Waitlist season is in full bloom and with R3 notification deadlines wrapping up the countdown clock is ticking for those still waiting in line. Of course it’s inevitable that most of you will be waitlisted at some of your top school choices - after all, getting waitlisted at a stretch school means that you hedged effectively. (Note - my opinion is that an effective hedging strategy should include a stretch, safe-stretch and backup school selections.)
So what can you do at this point in the game?
Stanford Graduate School of Business is considered by many to be the best business school in the world, and swaps the ranking of #1 with HBS or Wharton on any given day. With over 8,000 applicants per year and only about 1/10th of that number in the student body, it’s daunting to imagine them saying yes. If you happen to have a good-but-not-great GMAT score, you may struggle with your odds of admission at all. But is it even worth applying if you have a 650 or lower?
One of the most oft overlooked profile characteristics is employability. Marketing yourself as a potential MBA candidate who will be not only highly qualified on the backend of the degree, but as someone whom recruiters will clamor over could be a great way to differentiate yourself in the application process.
One of the most stressful points of applying to business school is having to confront once again your undergraduate performance. That GPA which you happily in your past must now be resurrected for all on the admissions committees to see, and it’s often an uncomfortable exercise. While there’s no way to change the past, there are some practical things you can do to help overcome the potentially detrimental impact a poor GPA can have on your profile. Read on…
Some people plan out their lives with robotic precision, including things such as graduate school in a pre-determined place on the schedule. Others adopt a take-life-as-it-comes approach, and place graduate school on the back burner, waiting until it feels right to go back. But is there an ideal age to apply to business school?
Did you get your MBA degree years ago? Or did you perhaps get your MBA from a school that didn’t live up to your expectations? Wouldn’t you like to get a do-over? Every year, we see applicants who already have an MBA degree, but who have decided to try and go back to get the degree again. Some find this to be more challenging than they realized.
An MBA degree is good for lots of things—for example, it’s fantastic job insurance, as anyone who worked their way through the great recession can attest. It’s also good for getting promoted throughout your career, since there are many corporate ladder-climbers who go back to get their business degree purely to move up in their company. But what about the throngs of MBA candidates who are going back to change careers? One of the best and most common uses of the MBA degree is to break into a new field. Let’s discuss how you can do this in the best possible way.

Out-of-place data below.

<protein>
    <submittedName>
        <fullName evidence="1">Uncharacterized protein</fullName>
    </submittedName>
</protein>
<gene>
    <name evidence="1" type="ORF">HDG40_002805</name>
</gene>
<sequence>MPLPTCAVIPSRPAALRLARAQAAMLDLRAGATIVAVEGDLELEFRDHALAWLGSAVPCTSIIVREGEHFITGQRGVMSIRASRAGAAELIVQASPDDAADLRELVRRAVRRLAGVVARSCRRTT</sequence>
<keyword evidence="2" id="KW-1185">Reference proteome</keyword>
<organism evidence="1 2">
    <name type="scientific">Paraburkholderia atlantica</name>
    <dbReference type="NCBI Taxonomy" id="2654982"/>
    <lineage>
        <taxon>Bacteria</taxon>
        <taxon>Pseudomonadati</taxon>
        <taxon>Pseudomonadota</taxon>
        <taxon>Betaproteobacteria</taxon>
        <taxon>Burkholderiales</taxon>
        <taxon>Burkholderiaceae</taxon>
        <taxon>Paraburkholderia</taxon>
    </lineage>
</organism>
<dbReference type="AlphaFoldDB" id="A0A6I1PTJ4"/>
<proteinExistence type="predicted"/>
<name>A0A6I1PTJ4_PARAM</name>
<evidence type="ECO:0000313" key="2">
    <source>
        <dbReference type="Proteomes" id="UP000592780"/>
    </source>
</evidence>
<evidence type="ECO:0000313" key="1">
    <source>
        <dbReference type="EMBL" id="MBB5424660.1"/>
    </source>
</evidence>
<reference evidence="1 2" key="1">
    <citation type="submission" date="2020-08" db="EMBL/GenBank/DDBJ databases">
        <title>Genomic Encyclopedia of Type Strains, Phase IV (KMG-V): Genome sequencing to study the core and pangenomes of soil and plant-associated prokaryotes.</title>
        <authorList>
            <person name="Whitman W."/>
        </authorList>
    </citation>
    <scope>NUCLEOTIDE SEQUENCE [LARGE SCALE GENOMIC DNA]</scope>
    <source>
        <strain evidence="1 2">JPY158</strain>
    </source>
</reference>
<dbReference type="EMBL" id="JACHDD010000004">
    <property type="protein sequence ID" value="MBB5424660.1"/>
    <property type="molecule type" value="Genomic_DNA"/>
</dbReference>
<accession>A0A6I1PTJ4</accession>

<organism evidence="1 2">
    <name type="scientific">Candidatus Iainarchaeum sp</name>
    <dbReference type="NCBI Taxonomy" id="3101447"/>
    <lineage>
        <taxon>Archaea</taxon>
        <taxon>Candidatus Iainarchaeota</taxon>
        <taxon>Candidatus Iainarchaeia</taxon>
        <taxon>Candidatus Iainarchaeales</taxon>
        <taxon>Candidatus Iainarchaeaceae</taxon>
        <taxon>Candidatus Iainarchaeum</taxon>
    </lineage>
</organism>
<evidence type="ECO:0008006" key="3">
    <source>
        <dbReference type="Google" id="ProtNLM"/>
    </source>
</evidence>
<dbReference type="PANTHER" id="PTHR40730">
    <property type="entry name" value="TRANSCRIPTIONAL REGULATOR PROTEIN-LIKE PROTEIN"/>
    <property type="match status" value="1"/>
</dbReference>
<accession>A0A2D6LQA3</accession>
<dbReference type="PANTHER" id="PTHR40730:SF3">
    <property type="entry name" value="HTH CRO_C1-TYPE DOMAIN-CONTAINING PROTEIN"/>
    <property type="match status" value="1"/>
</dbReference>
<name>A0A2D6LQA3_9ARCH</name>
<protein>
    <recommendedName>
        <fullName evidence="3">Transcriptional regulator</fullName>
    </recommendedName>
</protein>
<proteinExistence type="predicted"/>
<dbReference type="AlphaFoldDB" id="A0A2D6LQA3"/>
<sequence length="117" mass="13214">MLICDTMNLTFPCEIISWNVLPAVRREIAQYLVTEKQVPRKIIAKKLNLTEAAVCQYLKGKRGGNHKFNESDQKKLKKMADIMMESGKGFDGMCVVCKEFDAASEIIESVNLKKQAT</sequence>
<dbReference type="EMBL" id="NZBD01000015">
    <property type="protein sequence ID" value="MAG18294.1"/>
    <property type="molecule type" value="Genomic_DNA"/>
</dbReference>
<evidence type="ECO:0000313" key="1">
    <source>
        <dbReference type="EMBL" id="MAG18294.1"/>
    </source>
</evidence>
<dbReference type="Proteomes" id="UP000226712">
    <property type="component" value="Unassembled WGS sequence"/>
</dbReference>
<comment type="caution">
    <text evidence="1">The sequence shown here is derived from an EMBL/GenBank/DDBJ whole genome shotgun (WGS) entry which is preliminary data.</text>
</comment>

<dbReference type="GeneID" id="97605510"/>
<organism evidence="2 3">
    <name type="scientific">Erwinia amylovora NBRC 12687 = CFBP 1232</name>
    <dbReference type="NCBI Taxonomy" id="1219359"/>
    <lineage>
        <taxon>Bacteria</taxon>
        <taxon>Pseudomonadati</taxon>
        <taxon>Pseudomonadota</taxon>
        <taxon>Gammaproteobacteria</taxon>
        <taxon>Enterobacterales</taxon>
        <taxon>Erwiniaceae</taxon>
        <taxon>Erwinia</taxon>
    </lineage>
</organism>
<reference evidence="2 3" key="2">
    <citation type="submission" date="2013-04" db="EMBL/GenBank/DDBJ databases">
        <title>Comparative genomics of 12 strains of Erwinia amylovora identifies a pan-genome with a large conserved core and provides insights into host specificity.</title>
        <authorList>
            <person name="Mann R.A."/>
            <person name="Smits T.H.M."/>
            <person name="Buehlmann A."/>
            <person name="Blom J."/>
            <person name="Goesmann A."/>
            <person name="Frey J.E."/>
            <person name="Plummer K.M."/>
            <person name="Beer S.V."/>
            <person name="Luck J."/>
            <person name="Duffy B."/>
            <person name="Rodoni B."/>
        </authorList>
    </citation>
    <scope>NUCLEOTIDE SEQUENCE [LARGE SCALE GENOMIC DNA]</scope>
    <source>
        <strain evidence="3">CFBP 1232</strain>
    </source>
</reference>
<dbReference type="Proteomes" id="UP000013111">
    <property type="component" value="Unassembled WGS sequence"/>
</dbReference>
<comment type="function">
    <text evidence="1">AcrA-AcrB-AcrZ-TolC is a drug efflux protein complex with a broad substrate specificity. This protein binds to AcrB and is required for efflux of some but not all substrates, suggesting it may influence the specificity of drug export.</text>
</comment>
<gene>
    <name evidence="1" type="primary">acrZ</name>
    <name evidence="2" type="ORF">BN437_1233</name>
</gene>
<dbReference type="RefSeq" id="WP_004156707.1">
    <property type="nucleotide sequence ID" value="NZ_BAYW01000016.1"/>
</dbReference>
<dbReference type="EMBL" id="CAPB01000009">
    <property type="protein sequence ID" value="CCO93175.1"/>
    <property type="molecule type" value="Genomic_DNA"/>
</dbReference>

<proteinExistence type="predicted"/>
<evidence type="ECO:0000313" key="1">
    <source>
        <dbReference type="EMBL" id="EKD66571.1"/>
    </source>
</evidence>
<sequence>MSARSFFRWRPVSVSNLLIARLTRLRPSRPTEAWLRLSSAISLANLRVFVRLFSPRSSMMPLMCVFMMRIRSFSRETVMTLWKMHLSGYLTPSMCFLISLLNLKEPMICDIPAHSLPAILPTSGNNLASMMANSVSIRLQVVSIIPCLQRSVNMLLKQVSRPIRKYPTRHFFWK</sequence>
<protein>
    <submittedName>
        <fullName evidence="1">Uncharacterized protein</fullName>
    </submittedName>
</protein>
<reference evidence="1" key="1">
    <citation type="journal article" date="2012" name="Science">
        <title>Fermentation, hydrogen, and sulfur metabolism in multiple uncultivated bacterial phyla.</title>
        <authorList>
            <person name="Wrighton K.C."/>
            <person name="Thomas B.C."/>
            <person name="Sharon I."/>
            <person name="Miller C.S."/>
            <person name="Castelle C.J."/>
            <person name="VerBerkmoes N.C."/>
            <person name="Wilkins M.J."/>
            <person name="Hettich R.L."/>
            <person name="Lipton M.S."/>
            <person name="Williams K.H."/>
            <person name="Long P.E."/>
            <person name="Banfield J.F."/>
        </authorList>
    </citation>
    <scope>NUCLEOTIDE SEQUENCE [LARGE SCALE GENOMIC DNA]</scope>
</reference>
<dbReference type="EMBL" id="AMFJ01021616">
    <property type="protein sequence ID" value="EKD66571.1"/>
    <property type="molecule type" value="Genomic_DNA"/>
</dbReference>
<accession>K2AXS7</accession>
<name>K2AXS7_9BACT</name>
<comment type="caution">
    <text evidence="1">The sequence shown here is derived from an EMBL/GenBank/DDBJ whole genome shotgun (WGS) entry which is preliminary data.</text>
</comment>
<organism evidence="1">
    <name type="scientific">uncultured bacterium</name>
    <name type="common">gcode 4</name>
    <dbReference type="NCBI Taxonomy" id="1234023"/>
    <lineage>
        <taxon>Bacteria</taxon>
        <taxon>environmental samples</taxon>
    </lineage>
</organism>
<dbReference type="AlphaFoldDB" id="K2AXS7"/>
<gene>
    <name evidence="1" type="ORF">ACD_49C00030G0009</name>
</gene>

One mistake applicants often make is to misunderstand their audience. When crafting a winning MBA application package there is much to consider, but how much thought have you given to who will actually read your essays? Who is analyzing your resume? Common sense may dictate that an essay about going to a top MBA program should be crafted for an MBA crowd, but did you know that most essay readers at the top schools never attended an MBA program and don’t have an MBA themselves? Remembering this in the application process can help you communicate your story in a much more effective way to the adcom. Read on for tips…
A business school’s network is usually one of the top reasons someone chooses an MBA program. Leveraging both the b-school and also other alumni from a particular school can pay dividends when advancing your post-MBA career, so wisely considering which school will meet your needs in that area is a critical component of the b-school selection process.
One question that we get a lot from clients is "what does the adcom want to hear?" Not only is this the wrong way to approach the process in terms of being an authentic, introspective, and interesting candidate, but it also completely misunderstands who is reading your file. We don't believe in trying to play pin-the-tail-on-the-admissions-officer when it comes to your essays, but we do believe to writing to your audience.
Here are our list of best tips and practices before tapping submit on your apps, so you don't get caught with your pants down an hour to go before the deadline.
We always tell our clients, do not wait until only a few days before the deadline to begin completing your online app, because you just may have an "oh-snap" type moment.